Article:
It looks like you're using an Ad Blocker.

Please white-list or disable in your ad-blocking tool.

Thank you.


Some features of ATS will be disabled while you continue to use an ad-blocker.


Help ATS via PayPal:
learn more

Did the CIA Renege on a 5 million Dollar Bounty?

page: 1

log in


posted on Sep, 20 2014 @ 08:28 PM
When OBL was alive, One thing that blew my mind was the amount of cash the bounty offered. Despite a Grand Rapids man claiming the huge pile of cash, it went unpaid. Is the CIA at it again? Being a capitalist, I thought the cash for sure was what would bring Bin Laden to his 72 virgins. When I learned of how American citizen and Islamic xtremist Anwar al-Awlaki was taken down in a drone strike in 2011, the details were quite hazy and I wondered if someone had struck it rich or if the fact this was an American citizen would an even more intense debate ensue.

I just saw a CNN special report with Danish "007" double agent Norman Storm where Storm claims his intelligence was what led to the drone strike that killed al-Awlaki. There is no doubt this man is legit, and it would seem he had access to Al Qaeda in Yemen that every spymaster would dream of.

It his Storm's claim that the CIA observed a meeting he set up with a low level courier that was then arrested and interrogated into giving up the location of the Al Qaeda recruiter. Very shortly thereafter al-Awlaki met his demise and a Hellfire missile.
According to Storm, he was offered $5 million to locate the suspect.

He gets the call, and it is his Danish handler with some bad news. "It wasn't us Norman, sorry" was all that the Danish agent supposedly told him. Storm went as far as to tape his meeting with his CIA handler when they met to express his anger. The way the handler keeps trying to turn things around on him is textbook CI.

My question is this: Is this detrimental to future terrorist hunts? Will it give the CIA an even worse reputation? I realize no spy agency is known for being trustworthy but to be labeled as one that doesn't pay its bills is much worse imo.

This is my first thread and am not certain if it belongs here or in breaking news since my source is 6 months old. I could find nothing on this through the ATS search function.
I will update when some more recent articles are written.
edit on 9/20/2014 by georgezip because: Grammar and clarification of stance.

edit on 9/20/2014 by georgezip because: added source

edit on 9/20/2014 by georgezip because: (no reason given)

edit on 9/20/2014 by georgezip because: Kind format suggestion

edit on 9/20/2014 by georgezip because: Just want it better.

posted on Sep, 20 2014 @ 09:52 PM
a reply to: georgezip

Here's a friendly tip for future threads.... Use paragraphs. The wall of text hurts my eyes.

Welcome to ATS

posted on Sep, 20 2014 @ 10:03 PM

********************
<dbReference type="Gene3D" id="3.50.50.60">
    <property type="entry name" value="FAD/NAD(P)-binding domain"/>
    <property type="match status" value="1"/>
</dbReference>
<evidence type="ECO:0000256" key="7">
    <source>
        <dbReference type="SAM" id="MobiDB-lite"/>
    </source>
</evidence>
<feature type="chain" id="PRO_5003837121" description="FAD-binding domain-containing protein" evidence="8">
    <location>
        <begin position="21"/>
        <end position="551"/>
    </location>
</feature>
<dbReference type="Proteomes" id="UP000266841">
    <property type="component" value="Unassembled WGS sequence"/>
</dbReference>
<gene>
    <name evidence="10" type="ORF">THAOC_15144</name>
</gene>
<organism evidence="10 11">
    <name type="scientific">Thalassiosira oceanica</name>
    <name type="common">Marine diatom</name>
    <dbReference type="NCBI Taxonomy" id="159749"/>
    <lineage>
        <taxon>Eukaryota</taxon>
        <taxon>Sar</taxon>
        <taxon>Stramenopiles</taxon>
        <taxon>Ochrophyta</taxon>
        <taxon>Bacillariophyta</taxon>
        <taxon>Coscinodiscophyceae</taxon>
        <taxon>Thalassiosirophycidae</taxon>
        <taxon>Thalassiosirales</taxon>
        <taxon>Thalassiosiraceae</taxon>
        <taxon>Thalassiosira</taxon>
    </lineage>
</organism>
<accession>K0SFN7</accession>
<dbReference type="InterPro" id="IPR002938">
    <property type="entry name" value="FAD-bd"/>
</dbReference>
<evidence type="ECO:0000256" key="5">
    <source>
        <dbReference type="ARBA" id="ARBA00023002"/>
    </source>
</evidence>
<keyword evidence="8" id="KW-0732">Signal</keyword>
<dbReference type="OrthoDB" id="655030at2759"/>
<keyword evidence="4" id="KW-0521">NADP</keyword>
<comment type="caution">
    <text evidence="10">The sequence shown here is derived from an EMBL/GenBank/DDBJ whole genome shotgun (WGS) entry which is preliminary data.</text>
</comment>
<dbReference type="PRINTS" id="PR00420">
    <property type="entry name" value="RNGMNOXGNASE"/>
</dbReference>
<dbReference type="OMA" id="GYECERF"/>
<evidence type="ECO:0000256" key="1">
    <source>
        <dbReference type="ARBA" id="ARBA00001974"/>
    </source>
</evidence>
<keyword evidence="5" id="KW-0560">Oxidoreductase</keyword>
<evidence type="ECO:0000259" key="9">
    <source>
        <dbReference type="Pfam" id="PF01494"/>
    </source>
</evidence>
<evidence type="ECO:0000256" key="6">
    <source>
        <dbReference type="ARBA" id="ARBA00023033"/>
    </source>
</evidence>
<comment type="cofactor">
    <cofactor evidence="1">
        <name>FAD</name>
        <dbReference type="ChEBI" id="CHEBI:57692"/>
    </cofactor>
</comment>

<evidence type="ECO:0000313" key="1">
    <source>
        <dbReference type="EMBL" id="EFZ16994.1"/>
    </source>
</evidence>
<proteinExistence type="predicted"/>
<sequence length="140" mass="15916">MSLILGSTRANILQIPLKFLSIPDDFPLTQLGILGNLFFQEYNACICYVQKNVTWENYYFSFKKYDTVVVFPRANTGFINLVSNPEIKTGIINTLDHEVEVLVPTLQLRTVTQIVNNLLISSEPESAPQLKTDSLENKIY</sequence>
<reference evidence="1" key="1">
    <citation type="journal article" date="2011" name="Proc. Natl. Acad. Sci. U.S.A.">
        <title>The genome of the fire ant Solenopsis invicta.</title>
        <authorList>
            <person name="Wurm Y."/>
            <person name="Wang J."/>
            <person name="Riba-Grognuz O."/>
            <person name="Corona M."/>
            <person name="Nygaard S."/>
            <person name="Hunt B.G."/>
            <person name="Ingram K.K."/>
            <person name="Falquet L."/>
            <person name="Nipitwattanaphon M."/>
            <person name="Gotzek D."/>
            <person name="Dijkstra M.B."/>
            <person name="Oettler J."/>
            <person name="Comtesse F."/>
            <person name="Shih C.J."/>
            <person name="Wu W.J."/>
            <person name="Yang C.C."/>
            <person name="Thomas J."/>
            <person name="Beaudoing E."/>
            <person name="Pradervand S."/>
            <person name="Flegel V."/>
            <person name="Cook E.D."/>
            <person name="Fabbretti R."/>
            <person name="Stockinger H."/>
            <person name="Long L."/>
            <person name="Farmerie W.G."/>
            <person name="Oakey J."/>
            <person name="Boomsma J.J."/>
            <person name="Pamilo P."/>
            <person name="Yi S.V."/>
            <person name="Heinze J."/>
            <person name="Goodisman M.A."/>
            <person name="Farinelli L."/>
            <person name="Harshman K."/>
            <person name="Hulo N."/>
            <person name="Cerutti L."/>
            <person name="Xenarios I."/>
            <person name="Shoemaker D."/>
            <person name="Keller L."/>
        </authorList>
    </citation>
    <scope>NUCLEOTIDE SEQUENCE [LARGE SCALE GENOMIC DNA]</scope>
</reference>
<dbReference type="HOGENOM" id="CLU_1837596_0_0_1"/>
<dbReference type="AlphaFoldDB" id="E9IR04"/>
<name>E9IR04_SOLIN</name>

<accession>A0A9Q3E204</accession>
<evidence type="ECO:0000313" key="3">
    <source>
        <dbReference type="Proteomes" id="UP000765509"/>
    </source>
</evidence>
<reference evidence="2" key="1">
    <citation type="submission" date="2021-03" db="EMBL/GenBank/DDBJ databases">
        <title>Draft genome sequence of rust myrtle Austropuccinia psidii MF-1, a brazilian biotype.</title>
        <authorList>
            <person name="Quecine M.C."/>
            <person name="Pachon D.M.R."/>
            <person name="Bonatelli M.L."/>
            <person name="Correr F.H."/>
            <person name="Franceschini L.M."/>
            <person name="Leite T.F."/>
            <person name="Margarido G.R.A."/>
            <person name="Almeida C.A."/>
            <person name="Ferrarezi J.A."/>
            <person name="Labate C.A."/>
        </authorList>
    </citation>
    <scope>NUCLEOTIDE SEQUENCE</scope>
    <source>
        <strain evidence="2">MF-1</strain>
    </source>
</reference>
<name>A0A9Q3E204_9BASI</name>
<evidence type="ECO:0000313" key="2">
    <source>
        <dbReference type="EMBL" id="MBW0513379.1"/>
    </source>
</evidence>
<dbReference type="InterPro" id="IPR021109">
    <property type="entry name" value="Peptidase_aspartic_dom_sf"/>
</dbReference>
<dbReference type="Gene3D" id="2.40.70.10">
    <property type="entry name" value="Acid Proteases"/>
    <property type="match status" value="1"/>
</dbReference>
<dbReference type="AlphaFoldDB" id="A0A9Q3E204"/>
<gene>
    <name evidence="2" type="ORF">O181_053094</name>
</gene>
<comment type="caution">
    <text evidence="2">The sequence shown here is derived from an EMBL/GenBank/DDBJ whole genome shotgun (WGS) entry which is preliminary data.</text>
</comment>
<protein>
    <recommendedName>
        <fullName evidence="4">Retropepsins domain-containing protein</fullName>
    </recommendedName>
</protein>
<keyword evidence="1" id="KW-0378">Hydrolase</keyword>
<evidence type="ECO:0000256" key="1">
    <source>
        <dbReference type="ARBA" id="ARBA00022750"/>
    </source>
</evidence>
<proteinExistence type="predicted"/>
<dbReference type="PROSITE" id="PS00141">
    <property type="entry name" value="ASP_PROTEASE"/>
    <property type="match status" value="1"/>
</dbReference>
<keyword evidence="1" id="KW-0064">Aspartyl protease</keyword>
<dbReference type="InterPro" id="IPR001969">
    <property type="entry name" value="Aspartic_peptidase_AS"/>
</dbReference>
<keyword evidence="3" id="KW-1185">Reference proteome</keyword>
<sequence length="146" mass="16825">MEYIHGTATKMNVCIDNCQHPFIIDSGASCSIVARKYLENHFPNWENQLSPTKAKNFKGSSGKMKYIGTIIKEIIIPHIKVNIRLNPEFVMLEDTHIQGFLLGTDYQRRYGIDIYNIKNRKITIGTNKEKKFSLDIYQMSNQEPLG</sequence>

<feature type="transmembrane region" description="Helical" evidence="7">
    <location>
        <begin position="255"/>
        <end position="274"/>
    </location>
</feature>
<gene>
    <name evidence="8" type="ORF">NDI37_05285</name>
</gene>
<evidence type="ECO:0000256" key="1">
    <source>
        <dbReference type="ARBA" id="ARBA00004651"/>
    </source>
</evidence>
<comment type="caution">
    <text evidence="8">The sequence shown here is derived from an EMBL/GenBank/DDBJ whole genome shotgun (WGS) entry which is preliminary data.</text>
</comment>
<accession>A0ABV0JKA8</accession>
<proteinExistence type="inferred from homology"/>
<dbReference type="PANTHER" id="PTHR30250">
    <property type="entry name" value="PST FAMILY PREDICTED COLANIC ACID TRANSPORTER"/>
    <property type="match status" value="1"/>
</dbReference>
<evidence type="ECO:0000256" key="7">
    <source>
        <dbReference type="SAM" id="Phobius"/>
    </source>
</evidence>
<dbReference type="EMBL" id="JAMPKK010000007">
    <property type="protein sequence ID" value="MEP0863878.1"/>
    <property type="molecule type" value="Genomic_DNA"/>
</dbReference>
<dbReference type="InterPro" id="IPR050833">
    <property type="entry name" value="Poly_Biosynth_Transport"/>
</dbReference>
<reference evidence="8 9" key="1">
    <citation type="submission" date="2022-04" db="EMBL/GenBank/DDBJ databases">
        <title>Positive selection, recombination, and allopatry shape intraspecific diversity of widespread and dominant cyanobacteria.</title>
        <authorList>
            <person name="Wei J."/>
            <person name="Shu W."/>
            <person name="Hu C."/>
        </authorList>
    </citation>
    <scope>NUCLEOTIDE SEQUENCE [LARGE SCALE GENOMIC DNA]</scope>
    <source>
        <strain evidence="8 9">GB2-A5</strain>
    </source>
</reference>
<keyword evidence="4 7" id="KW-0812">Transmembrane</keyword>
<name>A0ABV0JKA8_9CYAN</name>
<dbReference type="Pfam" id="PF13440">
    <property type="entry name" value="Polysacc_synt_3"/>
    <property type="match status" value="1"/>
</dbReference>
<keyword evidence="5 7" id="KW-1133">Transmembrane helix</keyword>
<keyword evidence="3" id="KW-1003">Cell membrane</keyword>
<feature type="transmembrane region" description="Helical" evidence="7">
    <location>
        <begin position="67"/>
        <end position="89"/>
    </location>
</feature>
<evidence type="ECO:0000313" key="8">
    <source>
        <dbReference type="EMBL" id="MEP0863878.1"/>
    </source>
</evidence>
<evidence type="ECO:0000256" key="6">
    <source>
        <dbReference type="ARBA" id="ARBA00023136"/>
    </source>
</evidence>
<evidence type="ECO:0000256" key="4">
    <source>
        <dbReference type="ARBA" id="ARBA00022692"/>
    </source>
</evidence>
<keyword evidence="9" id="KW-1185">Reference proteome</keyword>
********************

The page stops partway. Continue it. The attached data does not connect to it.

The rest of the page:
Thank you for the welcome. I took your advice and I agree. a reply to: combatmaster

posted on Sep, 20 2014 @ 10:36 PM
Is this guy supposed to be more credible than the fellow from Grand Rapids? I saw that special too and Storm struck me as pretty egotistical and narcissistic.

posted on Sep, 20 2014 @ 11:11 PM
One thing that I believe needs to be taken into consideration is the fact that Storm was an intelligence agent. Well, my point is that there is a difference between an intelligence asset that was recruited and an actual intelligence agent. I don't know how you would classify Storm, seeing as how he was with the terrorists before turning on them, and he apparently approached the Danish government and then in turn was working with the CIA. What I mean is that I wouldn't think actual intelligence agents could claim a bounty, although I could be wrong. Of course an asset recruited on the ground very well could receive such a reward, and it would all depend on how he was categorized and the details surrounding his case.

But with that said, since they told him it was not his intelligence that provided the information, that seems to indicate he could have received the money. So did they lie? Probably. I mean if you can lie and save millions of dollars, why not? I don't see what would stop them. Personally I don't feel that it will hurt future CIA plots to gain assets and information from assets, but if this type of thing starts becoming common knowledge, and they are screwing people out of the reward money, then of course it is more likely to have some sort of effect in the future. I don't really know however.

posted on Sep, 20 2014 @ 11:20 PM
I agree that someone should not be paid to do their job. If you ask Storm, he will tell you he is a modern day James Bond. However, he had been paid 250K to find a wife for al-Awlaki and he was told before he put the plan into action that 5 mil was his if he was able to locate him and he ended up dead.
I'm not big on paying for terrorists or anything, I am just concerned that in the future there may be a fugitive with an Osama type reward and a person who could help decides not to because the CIA has a track record of screwing over the payee every time. If you can find the special report that aired tonight see if you can listen to his CIA handler "handle" him...its a treat. Thanks for your response. a reply to: JiggyPotamus

top topics

log in